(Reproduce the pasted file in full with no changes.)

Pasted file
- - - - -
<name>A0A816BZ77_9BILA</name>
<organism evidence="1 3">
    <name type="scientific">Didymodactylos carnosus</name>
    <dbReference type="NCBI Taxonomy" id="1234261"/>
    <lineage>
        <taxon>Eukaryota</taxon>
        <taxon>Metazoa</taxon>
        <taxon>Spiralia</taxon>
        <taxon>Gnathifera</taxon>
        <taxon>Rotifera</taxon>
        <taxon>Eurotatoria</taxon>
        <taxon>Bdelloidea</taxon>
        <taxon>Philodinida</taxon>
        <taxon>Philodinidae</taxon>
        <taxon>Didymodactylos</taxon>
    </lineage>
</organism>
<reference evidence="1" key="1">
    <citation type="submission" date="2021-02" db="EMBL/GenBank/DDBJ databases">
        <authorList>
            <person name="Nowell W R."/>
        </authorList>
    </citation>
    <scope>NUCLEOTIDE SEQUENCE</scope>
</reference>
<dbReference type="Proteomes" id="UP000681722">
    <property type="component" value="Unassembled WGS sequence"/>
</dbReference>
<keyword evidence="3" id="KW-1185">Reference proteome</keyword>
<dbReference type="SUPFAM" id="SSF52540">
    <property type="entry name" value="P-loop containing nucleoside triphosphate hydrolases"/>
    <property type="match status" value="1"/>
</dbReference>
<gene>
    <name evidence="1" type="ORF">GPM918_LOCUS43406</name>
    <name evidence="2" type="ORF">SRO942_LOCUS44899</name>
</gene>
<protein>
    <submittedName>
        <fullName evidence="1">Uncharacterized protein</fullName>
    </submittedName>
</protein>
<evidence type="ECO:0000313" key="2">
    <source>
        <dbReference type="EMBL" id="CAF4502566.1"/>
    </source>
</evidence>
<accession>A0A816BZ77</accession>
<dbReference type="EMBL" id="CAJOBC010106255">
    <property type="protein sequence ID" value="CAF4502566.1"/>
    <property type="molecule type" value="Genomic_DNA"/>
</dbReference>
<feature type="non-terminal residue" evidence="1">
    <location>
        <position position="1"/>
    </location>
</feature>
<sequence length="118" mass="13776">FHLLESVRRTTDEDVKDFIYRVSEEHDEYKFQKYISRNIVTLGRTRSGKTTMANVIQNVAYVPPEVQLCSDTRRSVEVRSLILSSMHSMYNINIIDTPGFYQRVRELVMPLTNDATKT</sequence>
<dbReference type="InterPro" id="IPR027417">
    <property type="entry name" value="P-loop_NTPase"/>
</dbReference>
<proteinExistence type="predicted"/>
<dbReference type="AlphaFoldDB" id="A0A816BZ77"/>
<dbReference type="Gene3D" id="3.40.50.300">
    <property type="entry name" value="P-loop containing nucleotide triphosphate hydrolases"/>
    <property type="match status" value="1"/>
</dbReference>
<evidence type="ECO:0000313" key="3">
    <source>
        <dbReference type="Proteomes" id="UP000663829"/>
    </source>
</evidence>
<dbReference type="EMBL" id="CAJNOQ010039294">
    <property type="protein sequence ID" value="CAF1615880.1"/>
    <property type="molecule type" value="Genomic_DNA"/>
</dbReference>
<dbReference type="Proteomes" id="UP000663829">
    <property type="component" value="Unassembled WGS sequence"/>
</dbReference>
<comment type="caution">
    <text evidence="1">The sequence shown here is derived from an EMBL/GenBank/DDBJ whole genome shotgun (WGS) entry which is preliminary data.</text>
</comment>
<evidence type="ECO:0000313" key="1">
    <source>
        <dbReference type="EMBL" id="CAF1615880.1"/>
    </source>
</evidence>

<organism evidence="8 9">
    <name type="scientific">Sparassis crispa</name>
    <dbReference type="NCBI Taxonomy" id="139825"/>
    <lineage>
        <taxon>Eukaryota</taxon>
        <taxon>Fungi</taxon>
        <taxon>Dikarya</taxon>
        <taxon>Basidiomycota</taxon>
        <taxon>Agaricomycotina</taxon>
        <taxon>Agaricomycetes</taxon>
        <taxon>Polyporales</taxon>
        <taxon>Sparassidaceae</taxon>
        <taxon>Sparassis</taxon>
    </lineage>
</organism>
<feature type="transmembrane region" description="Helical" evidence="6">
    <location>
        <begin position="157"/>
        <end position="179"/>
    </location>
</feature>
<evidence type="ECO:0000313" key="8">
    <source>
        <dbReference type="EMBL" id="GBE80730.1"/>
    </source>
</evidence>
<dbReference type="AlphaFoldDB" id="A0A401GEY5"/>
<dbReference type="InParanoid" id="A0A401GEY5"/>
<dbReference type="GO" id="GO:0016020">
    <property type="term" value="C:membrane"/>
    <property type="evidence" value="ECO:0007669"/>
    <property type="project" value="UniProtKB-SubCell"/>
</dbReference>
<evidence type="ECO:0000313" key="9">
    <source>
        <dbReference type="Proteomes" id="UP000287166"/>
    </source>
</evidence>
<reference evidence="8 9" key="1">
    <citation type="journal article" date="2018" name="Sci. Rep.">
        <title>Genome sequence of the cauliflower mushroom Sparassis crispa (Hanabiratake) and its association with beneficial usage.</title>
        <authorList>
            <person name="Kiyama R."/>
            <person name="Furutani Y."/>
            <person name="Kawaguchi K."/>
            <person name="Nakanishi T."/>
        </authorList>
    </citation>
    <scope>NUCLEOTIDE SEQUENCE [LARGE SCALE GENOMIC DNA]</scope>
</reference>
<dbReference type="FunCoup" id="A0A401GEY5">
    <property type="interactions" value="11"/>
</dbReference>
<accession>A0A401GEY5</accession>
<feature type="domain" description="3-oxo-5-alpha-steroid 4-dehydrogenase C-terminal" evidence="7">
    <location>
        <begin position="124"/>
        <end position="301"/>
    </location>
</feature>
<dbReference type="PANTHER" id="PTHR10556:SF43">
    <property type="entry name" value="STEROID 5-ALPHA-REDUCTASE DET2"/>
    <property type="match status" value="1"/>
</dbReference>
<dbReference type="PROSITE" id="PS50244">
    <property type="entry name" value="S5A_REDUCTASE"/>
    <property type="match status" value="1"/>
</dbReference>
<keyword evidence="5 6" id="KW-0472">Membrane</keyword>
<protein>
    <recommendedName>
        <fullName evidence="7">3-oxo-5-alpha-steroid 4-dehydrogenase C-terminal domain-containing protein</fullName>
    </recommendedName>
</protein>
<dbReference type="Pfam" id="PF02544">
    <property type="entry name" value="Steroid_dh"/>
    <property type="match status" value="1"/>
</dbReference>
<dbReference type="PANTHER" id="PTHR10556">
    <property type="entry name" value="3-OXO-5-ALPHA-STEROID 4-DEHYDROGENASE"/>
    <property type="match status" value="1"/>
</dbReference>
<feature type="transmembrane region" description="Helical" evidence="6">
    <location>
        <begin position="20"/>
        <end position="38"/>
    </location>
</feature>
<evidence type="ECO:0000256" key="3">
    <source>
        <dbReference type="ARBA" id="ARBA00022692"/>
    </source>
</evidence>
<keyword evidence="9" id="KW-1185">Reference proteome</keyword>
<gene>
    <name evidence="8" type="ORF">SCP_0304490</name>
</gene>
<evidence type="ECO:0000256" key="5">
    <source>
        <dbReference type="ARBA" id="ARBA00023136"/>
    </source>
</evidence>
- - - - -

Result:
<name>A0A816BZ77_9BILA</name>
<organism evidence="1 3">
    <name type="scientific">Didymodactylos carnosus</name>
    <dbReference type="NCBI Taxonomy" id="1234261"/>
    <lineage>
        <taxon>Eukaryota</taxon>
        <taxon>Metazoa</taxon>
        <taxon>Spiralia</taxon>
        <taxon>Gnathifera</taxon>
        <taxon>Rotifera</taxon>
        <taxon>Eurotatoria</taxon>
        <taxon>Bdelloidea</taxon>
        <taxon>Philodinida</taxon>
        <taxon>Philodinidae</taxon>
        <taxon>Didymodactylos</taxon>
    </lineage>
</organism>
<reference evidence="1" key="1">
    <citation type="submission" date="2021-02" db="EMBL/GenBank/DDBJ databases">
        <authorList>
            <person name="Nowell W R."/>
        </authorList>
    </citation>
    <scope>NUCLEOTIDE SEQUENCE</scope>
</reference>
<dbReference type="Proteomes" id="UP000681722">
    <property type="component" value="Unassembled WGS sequence"/>
</dbReference>
<keyword evidence="3" id="KW-1185">Reference proteome</keyword>
<dbReference type="SUPFAM" id="SSF52540">
    <property type="entry name" value="P-loop containing nucleoside triphosphate hydrolases"/>
    <property type="match status" value="1"/>
</dbReference>
<gene>
    <name evidence="1" type="ORF">GPM918_LOCUS43406</name>
    <name evidence="2" type="ORF">SRO942_LOCUS44899</name>
</gene>
<protein>
    <submittedName>
        <fullName evidence="1">Uncharacterized protein</fullName>
    </submittedName>
</protein>
<evidence type="ECO:0000313" key="2">
    <source>
        <dbReference type="EMBL" id="CAF4502566.1"/>
    </source>
</evidence>
<accession>A0A816BZ77</accession>
<dbReference type="EMBL" id="CAJOBC010106255">
    <property type="protein sequence ID" value="CAF4502566.1"/>
    <property type="molecule type" value="Genomic_DNA"/>
</dbReference>
<feature type="non-terminal residue" evidence="1">
    <location>
        <position position="1"/>
    </location>
</feature>
<sequence length="118" mass="13776">FHLLESVRRTTDEDVKDFIYRVSEEHDEYKFQKYISRNIVTLGRTRSGKTTMANVIQNVAYVPPEVQLCSDTRRSVEVRSLILSSMHSMYNINIIDTPGFYQRVRELVMPLTNDATKT</sequence>
<dbReference type="InterPro" id="IPR027417">
    <property type="entry name" value="P-loop_NTPase"/>
</dbReference>
<proteinExistence type="predicted"/>
<dbReference type="AlphaFoldDB" id="A0A816BZ77"/>
<dbReference type="Gene3D" id="3.40.50.300">
    <property type="entry name" value="P-loop containing nucleotide triphosphate hydrolases"/>
    <property type="match status" value="1"/>
</dbReference>
<evidence type="ECO:0000313" key="3">
    <source>
        <dbReference type="Proteomes" id="UP000663829"/>
    </source>
</evidence>
<dbReference type="EMBL" id="CAJNOQ010039294">
    <property type="protein sequence ID" value="CAF1615880.1"/>
    <property type="molecule type" value="Genomic_DNA"/>
</dbReference>
<dbReference type="Proteomes" id="UP000663829">
    <property type="component" value="Unassembled WGS sequence"/>
</dbReference>
<comment type="caution">
    <text evidence="1">The sequence shown here is derived from an EMBL/GenBank/DDBJ whole genome shotgun (WGS) entry which is preliminary data.</text>
</comment>
<evidence type="ECO:0000313" key="1">
    <source>
        <dbReference type="EMBL" id="CAF1615880.1"/>
    </source>
</evidence>

<organism evidence="8 9">
    <name type="scientific">Sparassis crispa</name>
    <dbReference type="NCBI Taxonomy" id="139825"/>
    <lineage>
        <taxon>Eukaryota</taxon>
        <taxon>Fungi</taxon>
        <taxon>Dikarya</taxon>
        <taxon>Basidiomycota</taxon>
        <taxon>Agaricomycotina</taxon>
        <taxon>Agaricomycetes</taxon>
        <taxon>Polyporales</taxon>
        <taxon>Sparassidaceae</taxon>
        <taxon>Sparassis</taxon>
    </lineage>
</organism>
<feature type="transmembrane region" description="Helical" evidence="6">
    <location>
        <begin position="157"/>
        <end position="179"/>
    </location>
</feature>
<evidence type="ECO:0000313" key="8">
    <source>
        <dbReference type="EMBL" id="GBE80730.1"/>
    </source>
</evidence>
<dbReference type="AlphaFoldDB" id="A0A401GEY5"/>
<dbReference type="InParanoid" id="A0A401GEY5"/>
<dbReference type="GO" id="GO:0016020">
    <property type="term" value="C:membrane"/>
    <property type="evidence" value="ECO:0007669"/>
    <property type="project" value="UniProtKB-SubCell"/>
</dbReference>
<evidence type="ECO:0000313" key="9">
    <source>
        <dbReference type="Proteomes" id="UP000287166"/>
    </source>
</evidence>
<reference evidence="8 9" key="1">
    <citation type="journal article" date="2018" name="Sci. Rep.">
        <title>Genome sequence of the cauliflower mushroom Sparassis crispa (Hanabiratake) and its association with beneficial usage.</title>
        <authorList>
            <person name="Kiyama R."/>
            <person name="Furutani Y."/>
            <person name="Kawaguchi K."/>
            <person name="Nakanishi T."/>
        </authorList>
    </citation>
    <scope>NUCLEOTIDE SEQUENCE [LARGE SCALE GENOMIC DNA]</scope>
</reference>
<dbReference type="FunCoup" id="A0A401GEY5">
    <property type="interactions" value="11"/>
</dbReference>
<accession>A0A401GEY5</accession>
<feature type="domain" description="3-oxo-5-alpha-steroid 4-dehydrogenase C-terminal" evidence="7">
    <location>
        <begin position="124"/>
        <end position="301"/>
    </location>
</feature>
<dbReference type="PANTHER" id="PTHR10556:SF43">
    <property type="entry name" value="STEROID 5-ALPHA-REDUCTASE DET2"/>
    <property type="match status" value="1"/>
</dbReference>
<dbReference type="PROSITE" id="PS50244">
    <property type="entry name" value="S5A_REDUCTASE"/>
    <property type="match status" value="1"/>
</dbReference>
<keyword evidence="5 6" id="KW-0472">Membrane</keyword>
<protein>
    <recommendedName>
        <fullName evidence="7">3-oxo-5-alpha-steroid 4-dehydrogenase C-terminal domain-containing protein</fullName>
    </recommendedName>
</protein>
<dbReference type="Pfam" id="PF02544">
    <property type="entry name" value="Steroid_dh"/>
    <property type="match status" value="1"/>
</dbReference>
<dbReference type="PANTHER" id="PTHR10556">
    <property type="entry name" value="3-OXO-5-ALPHA-STEROID 4-DEHYDROGENASE"/>
    <property type="match status" value="1"/>
</dbReference>
<feature type="transmembrane region" description="Helical" evidence="6">
    <location>
        <begin position="20"/>
        <end position="38"/>
    </location>
</feature>
<evidence type="ECO:0000256" key="3">
    <source>
        <dbReference type="ARBA" id="ARBA00022692"/>
    </source>
</evidence>
<keyword evidence="9" id="KW-1185">Reference proteome</keyword>
<gene>
    <name evidence="8" type="ORF">SCP_0304490</name>
</gene>
<evidence type="ECO:0000256" key="5">
    <source>
        <dbReference type="ARBA" id="ARBA00023136"/>
    </source>
</evidence>